Harvey said once a top ten list is compiled and proofread by those who attended the meeting, a presentation of it will be made to council, city staff, city council candidates, and various city groups. Harvey plans on facilitating a second Open San Marcos meeting in September.
“Our strategy (is to) make a solution so popular and visible that it can’t be opposed, and be so vigilant that we can’t be ignored,” Harvey said about Open San Marcos’ purpose.Email | Print
This cost the city zero dollars in consulting fees but gave the city priceless information, thank you Steve Harvey.
Many thanks for reporting on the meeting. This is the start of a great community initiative.
I posted the draft “First Ten” ideas over in the other (Letter to the Editor) thread and here is a link to it:
www. newstreamz.com /2010/07/16/letter-to-the-editor-how-to-gain-more-government-transparency/comment-page-3/#comment-224464
The “First Ten” is the result of several weeks of brainstorming, culminating in last Monday evening’s meeting where the group further brainstormed and then everybody present voted on each of the top 21 ideas.
Work in progress!
you and Debbie are so awesome. thanks so much for all your good work, Steve.
Years ago when I was still a reporter, there was a judge’s ruling that executive session agendas could not merely state conferring with attorney. If it was consulting with the attorney on a lawsuit filed against the public entity, the lawsuit had to be identified in the agenda. The same was true for a real estate transaction; the property had to be identified on the agenda. Personnel matters could remain anonymous unless the individual in question requested the issue affecting him/her be held in open session. I commend Steve, his wife and the citizens who took the time to demonstrate their concern for open government. I fought for open government for 34 years. If I didn’t have a standing Monday night commitment, I would have joined you on Aug. 16.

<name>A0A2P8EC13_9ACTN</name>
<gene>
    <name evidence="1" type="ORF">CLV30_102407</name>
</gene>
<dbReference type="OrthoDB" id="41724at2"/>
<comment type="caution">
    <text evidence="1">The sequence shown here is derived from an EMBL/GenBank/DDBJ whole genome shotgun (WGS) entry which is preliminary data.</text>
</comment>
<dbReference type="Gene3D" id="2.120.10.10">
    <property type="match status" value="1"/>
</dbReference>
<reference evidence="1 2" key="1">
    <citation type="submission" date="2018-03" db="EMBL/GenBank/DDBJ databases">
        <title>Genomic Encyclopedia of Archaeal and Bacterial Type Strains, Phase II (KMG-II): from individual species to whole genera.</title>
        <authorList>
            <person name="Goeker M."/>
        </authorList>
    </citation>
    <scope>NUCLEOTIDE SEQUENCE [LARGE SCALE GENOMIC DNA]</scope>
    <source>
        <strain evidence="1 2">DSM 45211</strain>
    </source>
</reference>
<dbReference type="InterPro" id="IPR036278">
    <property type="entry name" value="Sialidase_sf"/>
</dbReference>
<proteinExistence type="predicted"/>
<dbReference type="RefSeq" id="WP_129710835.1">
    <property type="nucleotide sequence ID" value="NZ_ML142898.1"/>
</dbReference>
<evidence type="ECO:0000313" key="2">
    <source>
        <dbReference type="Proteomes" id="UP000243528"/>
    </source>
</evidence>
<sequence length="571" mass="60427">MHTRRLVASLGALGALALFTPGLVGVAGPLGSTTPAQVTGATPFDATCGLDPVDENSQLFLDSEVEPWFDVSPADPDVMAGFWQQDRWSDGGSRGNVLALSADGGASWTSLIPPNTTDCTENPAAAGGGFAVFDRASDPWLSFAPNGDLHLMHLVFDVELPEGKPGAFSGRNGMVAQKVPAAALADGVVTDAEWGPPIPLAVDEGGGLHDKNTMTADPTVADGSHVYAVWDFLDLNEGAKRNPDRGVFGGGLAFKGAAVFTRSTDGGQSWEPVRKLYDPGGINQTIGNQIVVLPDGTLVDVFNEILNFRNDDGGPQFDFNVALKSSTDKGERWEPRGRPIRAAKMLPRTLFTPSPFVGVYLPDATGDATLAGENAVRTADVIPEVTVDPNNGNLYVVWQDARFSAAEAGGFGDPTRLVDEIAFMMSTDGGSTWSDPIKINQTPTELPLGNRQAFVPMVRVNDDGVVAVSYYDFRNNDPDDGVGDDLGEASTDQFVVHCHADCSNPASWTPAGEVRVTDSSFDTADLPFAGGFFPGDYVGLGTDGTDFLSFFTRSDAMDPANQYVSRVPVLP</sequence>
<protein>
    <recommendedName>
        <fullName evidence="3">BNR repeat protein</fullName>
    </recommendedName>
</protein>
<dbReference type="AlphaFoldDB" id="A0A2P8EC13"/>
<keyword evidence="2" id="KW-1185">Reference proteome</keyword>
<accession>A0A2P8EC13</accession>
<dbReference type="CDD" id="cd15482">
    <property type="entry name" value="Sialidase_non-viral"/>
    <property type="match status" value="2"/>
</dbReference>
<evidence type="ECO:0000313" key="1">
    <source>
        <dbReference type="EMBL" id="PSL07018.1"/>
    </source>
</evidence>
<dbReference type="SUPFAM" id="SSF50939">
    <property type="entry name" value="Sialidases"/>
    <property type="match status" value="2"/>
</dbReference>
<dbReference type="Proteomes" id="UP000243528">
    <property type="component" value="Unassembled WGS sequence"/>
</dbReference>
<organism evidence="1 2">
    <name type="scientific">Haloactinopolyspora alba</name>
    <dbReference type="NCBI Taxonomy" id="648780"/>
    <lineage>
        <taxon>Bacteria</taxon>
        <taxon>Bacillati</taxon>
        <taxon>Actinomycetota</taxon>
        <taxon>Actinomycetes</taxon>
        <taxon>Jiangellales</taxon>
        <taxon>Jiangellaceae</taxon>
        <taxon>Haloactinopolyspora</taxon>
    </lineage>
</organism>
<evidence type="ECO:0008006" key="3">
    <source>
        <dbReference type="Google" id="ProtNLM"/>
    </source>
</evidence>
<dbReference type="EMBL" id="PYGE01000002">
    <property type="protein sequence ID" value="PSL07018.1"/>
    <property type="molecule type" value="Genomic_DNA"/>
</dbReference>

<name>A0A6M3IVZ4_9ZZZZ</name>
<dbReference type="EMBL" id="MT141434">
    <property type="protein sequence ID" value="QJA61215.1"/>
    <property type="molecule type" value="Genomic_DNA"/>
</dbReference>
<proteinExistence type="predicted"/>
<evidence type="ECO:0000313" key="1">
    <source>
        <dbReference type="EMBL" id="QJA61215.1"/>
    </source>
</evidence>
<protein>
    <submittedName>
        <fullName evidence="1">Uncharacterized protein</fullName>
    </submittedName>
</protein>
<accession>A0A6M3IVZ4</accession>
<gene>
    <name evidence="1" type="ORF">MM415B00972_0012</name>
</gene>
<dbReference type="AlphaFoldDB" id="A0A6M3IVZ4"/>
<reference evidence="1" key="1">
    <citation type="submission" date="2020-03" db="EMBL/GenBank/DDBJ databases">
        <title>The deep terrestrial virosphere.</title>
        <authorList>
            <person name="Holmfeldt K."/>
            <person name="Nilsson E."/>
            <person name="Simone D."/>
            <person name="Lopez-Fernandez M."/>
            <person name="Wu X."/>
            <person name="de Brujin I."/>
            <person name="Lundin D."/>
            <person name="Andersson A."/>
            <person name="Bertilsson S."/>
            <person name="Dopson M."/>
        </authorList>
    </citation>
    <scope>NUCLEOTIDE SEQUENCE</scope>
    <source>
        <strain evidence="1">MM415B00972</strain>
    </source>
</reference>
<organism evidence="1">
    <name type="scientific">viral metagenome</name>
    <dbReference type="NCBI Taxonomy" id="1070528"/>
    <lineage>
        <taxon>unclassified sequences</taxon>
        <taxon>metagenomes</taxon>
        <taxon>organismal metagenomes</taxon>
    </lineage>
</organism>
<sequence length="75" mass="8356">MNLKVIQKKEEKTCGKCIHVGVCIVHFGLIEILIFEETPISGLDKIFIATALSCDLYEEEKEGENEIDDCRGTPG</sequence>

Our next Open San Marcos public meeting is Monday, September 27 at 7pm at the San Marcos Public Library.
The primary focus of this meeting is to “roll up our shirtsleeves” and figure out how to “divide and conquer” in getting the “First Ten” list of transparency and open government initiatives implemented here in San Marcos.
We will also (time permitting) talk about Citizen Journalism, and the Open San Marcos online discussion forums.
If you have some key things you want us to talk about in the 9-27 meeting (start time 7pm at the Library), then email or call to let me know.
I will send one email reminder when we are closer to the September 27 date, and I wanted to go ahead and send this note so you can add it to your calendar.
The public is invited, the more the merrier, everybody interesting in open government is welcome to attend and participate. It will take a lot of people working together to get our “First Ten” implemented, but we can do it!
Please feel free to forward this email to any people or groups you feel would be interested either in the meeting itself or simply in Open San Marcos.
Thank you very much,
Co-Founder, Open San Marcos
Independent / Non-Partisan / Non-Profit
steve.harvey @ opensanmarcos.org
1116 Mountain View Drive
San Marcos, Texas 78666
Open San Marcos, 7pm tonight at San Marcos Public Library, public invited, open meeting, you are invited to attend!
Here is a link to the online copy of the article on Open San Marcos that was published today in The University Star:
Here is a link to the online copy of the article on Open San Marcos published in the Austin American-Statesman: